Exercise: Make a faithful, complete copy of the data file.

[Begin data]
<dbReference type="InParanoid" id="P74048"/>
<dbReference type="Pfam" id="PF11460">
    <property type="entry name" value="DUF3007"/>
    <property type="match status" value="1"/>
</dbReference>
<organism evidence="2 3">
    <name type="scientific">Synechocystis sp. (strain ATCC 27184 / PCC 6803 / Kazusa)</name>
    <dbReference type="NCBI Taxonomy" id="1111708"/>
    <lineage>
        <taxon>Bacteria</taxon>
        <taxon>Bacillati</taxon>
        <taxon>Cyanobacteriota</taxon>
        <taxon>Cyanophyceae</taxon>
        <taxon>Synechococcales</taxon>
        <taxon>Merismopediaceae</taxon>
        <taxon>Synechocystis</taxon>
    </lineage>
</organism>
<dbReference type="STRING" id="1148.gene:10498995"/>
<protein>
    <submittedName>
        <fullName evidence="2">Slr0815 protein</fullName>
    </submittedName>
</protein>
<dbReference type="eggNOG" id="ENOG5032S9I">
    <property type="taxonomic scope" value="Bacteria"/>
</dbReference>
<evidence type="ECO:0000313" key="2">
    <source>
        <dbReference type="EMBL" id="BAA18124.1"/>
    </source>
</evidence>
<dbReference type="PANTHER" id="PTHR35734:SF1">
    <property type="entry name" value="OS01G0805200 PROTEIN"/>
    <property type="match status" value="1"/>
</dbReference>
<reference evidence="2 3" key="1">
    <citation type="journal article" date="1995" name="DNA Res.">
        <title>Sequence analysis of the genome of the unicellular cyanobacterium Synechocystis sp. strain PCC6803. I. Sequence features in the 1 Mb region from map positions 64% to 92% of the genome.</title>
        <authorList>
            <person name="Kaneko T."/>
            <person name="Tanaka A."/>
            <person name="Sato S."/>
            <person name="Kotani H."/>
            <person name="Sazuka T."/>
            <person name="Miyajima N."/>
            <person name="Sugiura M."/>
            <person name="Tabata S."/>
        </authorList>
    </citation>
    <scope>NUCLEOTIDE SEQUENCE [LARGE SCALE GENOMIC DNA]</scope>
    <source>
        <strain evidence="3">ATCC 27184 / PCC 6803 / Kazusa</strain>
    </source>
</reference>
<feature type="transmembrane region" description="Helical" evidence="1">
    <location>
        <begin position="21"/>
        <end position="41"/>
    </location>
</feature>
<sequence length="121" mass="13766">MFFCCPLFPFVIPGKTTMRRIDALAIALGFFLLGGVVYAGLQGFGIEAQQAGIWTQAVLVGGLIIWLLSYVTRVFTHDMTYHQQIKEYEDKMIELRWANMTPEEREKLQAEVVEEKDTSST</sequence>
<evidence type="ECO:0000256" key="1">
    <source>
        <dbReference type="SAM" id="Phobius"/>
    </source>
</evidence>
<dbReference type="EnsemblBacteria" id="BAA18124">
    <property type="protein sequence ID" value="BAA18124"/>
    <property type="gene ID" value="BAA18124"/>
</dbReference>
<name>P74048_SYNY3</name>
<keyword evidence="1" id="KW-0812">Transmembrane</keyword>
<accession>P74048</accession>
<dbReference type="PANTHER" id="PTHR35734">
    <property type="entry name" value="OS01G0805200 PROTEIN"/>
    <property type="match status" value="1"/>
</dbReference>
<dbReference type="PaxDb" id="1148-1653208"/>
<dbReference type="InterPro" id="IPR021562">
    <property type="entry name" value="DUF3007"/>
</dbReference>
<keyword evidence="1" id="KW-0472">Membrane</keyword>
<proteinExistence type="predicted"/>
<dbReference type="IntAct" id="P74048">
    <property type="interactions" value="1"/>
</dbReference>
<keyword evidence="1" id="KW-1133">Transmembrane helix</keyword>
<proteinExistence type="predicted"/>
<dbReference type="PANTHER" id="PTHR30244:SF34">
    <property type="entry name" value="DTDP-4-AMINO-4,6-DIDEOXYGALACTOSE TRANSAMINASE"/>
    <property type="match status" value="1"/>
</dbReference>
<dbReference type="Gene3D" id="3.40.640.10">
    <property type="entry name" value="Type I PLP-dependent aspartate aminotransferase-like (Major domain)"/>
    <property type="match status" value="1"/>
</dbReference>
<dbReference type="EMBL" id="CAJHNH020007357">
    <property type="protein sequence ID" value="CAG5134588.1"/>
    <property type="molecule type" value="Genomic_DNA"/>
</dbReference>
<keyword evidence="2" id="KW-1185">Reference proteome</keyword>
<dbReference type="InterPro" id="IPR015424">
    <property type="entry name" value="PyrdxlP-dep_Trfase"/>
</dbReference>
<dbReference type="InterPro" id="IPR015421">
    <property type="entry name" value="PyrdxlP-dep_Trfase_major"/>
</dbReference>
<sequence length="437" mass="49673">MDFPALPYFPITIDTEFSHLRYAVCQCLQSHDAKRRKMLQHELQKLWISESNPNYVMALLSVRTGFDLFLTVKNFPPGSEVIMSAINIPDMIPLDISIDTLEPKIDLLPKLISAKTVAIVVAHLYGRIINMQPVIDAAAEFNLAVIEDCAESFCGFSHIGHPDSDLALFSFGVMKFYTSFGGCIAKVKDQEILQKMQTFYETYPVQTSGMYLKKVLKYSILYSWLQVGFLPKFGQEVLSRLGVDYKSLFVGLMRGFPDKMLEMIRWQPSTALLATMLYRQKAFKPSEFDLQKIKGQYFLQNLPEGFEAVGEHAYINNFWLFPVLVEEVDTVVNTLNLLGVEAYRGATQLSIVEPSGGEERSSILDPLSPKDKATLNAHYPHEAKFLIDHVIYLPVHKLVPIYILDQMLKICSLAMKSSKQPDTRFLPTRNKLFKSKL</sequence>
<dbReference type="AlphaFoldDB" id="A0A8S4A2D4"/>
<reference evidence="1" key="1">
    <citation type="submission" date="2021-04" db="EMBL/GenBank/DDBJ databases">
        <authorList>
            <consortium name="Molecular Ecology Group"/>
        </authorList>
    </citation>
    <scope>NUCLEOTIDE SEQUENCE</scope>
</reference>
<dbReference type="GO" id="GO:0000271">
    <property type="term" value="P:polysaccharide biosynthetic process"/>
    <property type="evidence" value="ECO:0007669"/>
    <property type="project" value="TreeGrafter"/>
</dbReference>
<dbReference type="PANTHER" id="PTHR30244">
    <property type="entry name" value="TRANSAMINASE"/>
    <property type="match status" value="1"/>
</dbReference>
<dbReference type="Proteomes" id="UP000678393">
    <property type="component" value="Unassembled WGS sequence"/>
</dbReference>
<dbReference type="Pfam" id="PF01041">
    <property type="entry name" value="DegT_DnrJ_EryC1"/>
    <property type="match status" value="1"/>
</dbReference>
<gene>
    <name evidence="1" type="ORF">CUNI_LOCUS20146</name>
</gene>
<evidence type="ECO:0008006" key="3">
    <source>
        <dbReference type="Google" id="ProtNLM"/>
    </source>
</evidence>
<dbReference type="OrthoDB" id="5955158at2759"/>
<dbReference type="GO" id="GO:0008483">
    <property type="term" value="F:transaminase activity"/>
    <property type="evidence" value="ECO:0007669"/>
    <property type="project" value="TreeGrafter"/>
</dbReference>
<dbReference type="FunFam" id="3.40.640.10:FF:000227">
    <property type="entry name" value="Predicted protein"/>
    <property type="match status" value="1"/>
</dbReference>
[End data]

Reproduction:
<dbReference type="InParanoid" id="P74048"/>
<dbReference type="Pfam" id="PF11460">
    <property type="entry name" value="DUF3007"/>
    <property type="match status" value="1"/>
</dbReference>
<organism evidence="2 3">
    <name type="scientific">Synechocystis sp. (strain ATCC 27184 / PCC 6803 / Kazusa)</name>
    <dbReference type="NCBI Taxonomy" id="1111708"/>
    <lineage>
        <taxon>Bacteria</taxon>
        <taxon>Bacillati</taxon>
        <taxon>Cyanobacteriota</taxon>
        <taxon>Cyanophyceae</taxon>
        <taxon>Synechococcales</taxon>
        <taxon>Merismopediaceae</taxon>
        <taxon>Synechocystis</taxon>
    </lineage>
</organism>
<dbReference type="STRING" id="1148.gene:10498995"/>
<protein>
    <submittedName>
        <fullName evidence="2">Slr0815 protein</fullName>
    </submittedName>
</protein>
<dbReference type="eggNOG" id="ENOG5032S9I">
    <property type="taxonomic scope" value="Bacteria"/>
</dbReference>
<evidence type="ECO:0000313" key="2">
    <source>
        <dbReference type="EMBL" id="BAA18124.1"/>
    </source>
</evidence>
<dbReference type="PANTHER" id="PTHR35734:SF1">
    <property type="entry name" value="OS01G0805200 PROTEIN"/>
    <property type="match status" value="1"/>
</dbReference>
<reference evidence="2 3" key="1">
    <citation type="journal article" date="1995" name="DNA Res.">
        <title>Sequence analysis of the genome of the unicellular cyanobacterium Synechocystis sp. strain PCC6803. I. Sequence features in the 1 Mb region from map positions 64% to 92% of the genome.</title>
        <authorList>
            <person name="Kaneko T."/>
            <person name="Tanaka A."/>
            <person name="Sato S."/>
            <person name="Kotani H."/>
            <person name="Sazuka T."/>
            <person name="Miyajima N."/>
            <person name="Sugiura M."/>
            <person name="Tabata S."/>
        </authorList>
    </citation>
    <scope>NUCLEOTIDE SEQUENCE [LARGE SCALE GENOMIC DNA]</scope>
    <source>
        <strain evidence="3">ATCC 27184 / PCC 6803 / Kazusa</strain>
    </source>
</reference>
<feature type="transmembrane region" description="Helical" evidence="1">
    <location>
        <begin position="21"/>
        <end position="41"/>
    </location>
</feature>
<sequence length="121" mass="13766">MFFCCPLFPFVIPGKTTMRRIDALAIALGFFLLGGVVYAGLQGFGIEAQQAGIWTQAVLVGGLIIWLLSYVTRVFTHDMTYHQQIKEYEDKMIELRWANMTPEEREKLQAEVVEEKDTSST</sequence>
<evidence type="ECO:0000256" key="1">
    <source>
        <dbReference type="SAM" id="Phobius"/>
    </source>
</evidence>
<dbReference type="EnsemblBacteria" id="BAA18124">
    <property type="protein sequence ID" value="BAA18124"/>
    <property type="gene ID" value="BAA18124"/>
</dbReference>
<name>P74048_SYNY3</name>
<keyword evidence="1" id="KW-0812">Transmembrane</keyword>
<accession>P74048</accession>
<dbReference type="PANTHER" id="PTHR35734">
    <property type="entry name" value="OS01G0805200 PROTEIN"/>
    <property type="match status" value="1"/>
</dbReference>
<dbReference type="PaxDb" id="1148-1653208"/>
<dbReference type="InterPro" id="IPR021562">
    <property type="entry name" value="DUF3007"/>
</dbReference>
<keyword evidence="1" id="KW-0472">Membrane</keyword>
<proteinExistence type="predicted"/>
<dbReference type="IntAct" id="P74048">
    <property type="interactions" value="1"/>
</dbReference>
<keyword evidence="1" id="KW-1133">Transmembrane helix</keyword>
<proteinExistence type="predicted"/>
<dbReference type="PANTHER" id="PTHR30244:SF34">
    <property type="entry name" value="DTDP-4-AMINO-4,6-DIDEOXYGALACTOSE TRANSAMINASE"/>
    <property type="match status" value="1"/>
</dbReference>
<dbReference type="Gene3D" id="3.40.640.10">
    <property type="entry name" value="Type I PLP-dependent aspartate aminotransferase-like (Major domain)"/>
    <property type="match status" value="1"/>
</dbReference>
<dbReference type="EMBL" id="CAJHNH020007357">
    <property type="protein sequence ID" value="CAG5134588.1"/>
    <property type="molecule type" value="Genomic_DNA"/>
</dbReference>
<keyword evidence="2" id="KW-1185">Reference proteome</keyword>
<dbReference type="InterPro" id="IPR015424">
    <property type="entry name" value="PyrdxlP-dep_Trfase"/>
</dbReference>
<dbReference type="InterPro" id="IPR015421">
    <property type="entry name" value="PyrdxlP-dep_Trfase_major"/>
</dbReference>
<sequence length="437" mass="49673">MDFPALPYFPITIDTEFSHLRYAVCQCLQSHDAKRRKMLQHELQKLWISESNPNYVMALLSVRTGFDLFLTVKNFPPGSEVIMSAINIPDMIPLDISIDTLEPKIDLLPKLISAKTVAIVVAHLYGRIINMQPVIDAAAEFNLAVIEDCAESFCGFSHIGHPDSDLALFSFGVMKFYTSFGGCIAKVKDQEILQKMQTFYETYPVQTSGMYLKKVLKYSILYSWLQVGFLPKFGQEVLSRLGVDYKSLFVGLMRGFPDKMLEMIRWQPSTALLATMLYRQKAFKPSEFDLQKIKGQYFLQNLPEGFEAVGEHAYINNFWLFPVLVEEVDTVVNTLNLLGVEAYRGATQLSIVEPSGGEERSSILDPLSPKDKATLNAHYPHEAKFLIDHVIYLPVHKLVPIYILDQMLKICSLAMKSSKQPDTRFLPTRNKLFKSKL</sequence>
<dbReference type="AlphaFoldDB" id="A0A8S4A2D4"/>
<reference evidence="1" key="1">
    <citation type="submission" date="2021-04" db="EMBL/GenBank/DDBJ databases">
        <authorList>
            <consortium name="Molecular Ecology Group"/>
        </authorList>
    </citation>
    <scope>NUCLEOTIDE SEQUENCE</scope>
</reference>
<dbReference type="GO" id="GO:0000271">
    <property type="term" value="P:polysaccharide biosynthetic process"/>
    <property type="evidence" value="ECO:0007669"/>
    <property type="project" value="TreeGrafter"/>
</dbReference>
<dbReference type="PANTHER" id="PTHR30244">
    <property type="entry name" value="TRANSAMINASE"/>
    <property type="match status" value="1"/>
</dbReference>
<dbReference type="Proteomes" id="UP000678393">
    <property type="component" value="Unassembled WGS sequence"/>
</dbReference>
<dbReference type="Pfam" id="PF01041">
    <property type="entry name" value="DegT_DnrJ_EryC1"/>
    <property type="match status" value="1"/>
</dbReference>
<gene>
    <name evidence="1" type="ORF">CUNI_LOCUS20146</name>
</gene>
<evidence type="ECO:0008006" key="3">
    <source>
        <dbReference type="Google" id="ProtNLM"/>
    </source>
</evidence>
<dbReference type="OrthoDB" id="5955158at2759"/>
<dbReference type="GO" id="GO:0008483">
    <property type="term" value="F:transaminase activity"/>
    <property type="evidence" value="ECO:0007669"/>
    <property type="project" value="TreeGrafter"/>
</dbReference>
<dbReference type="FunFam" id="3.40.640.10:FF:000227">
    <property type="entry name" value="Predicted protein"/>
    <property type="match status" value="1"/>
</dbReference>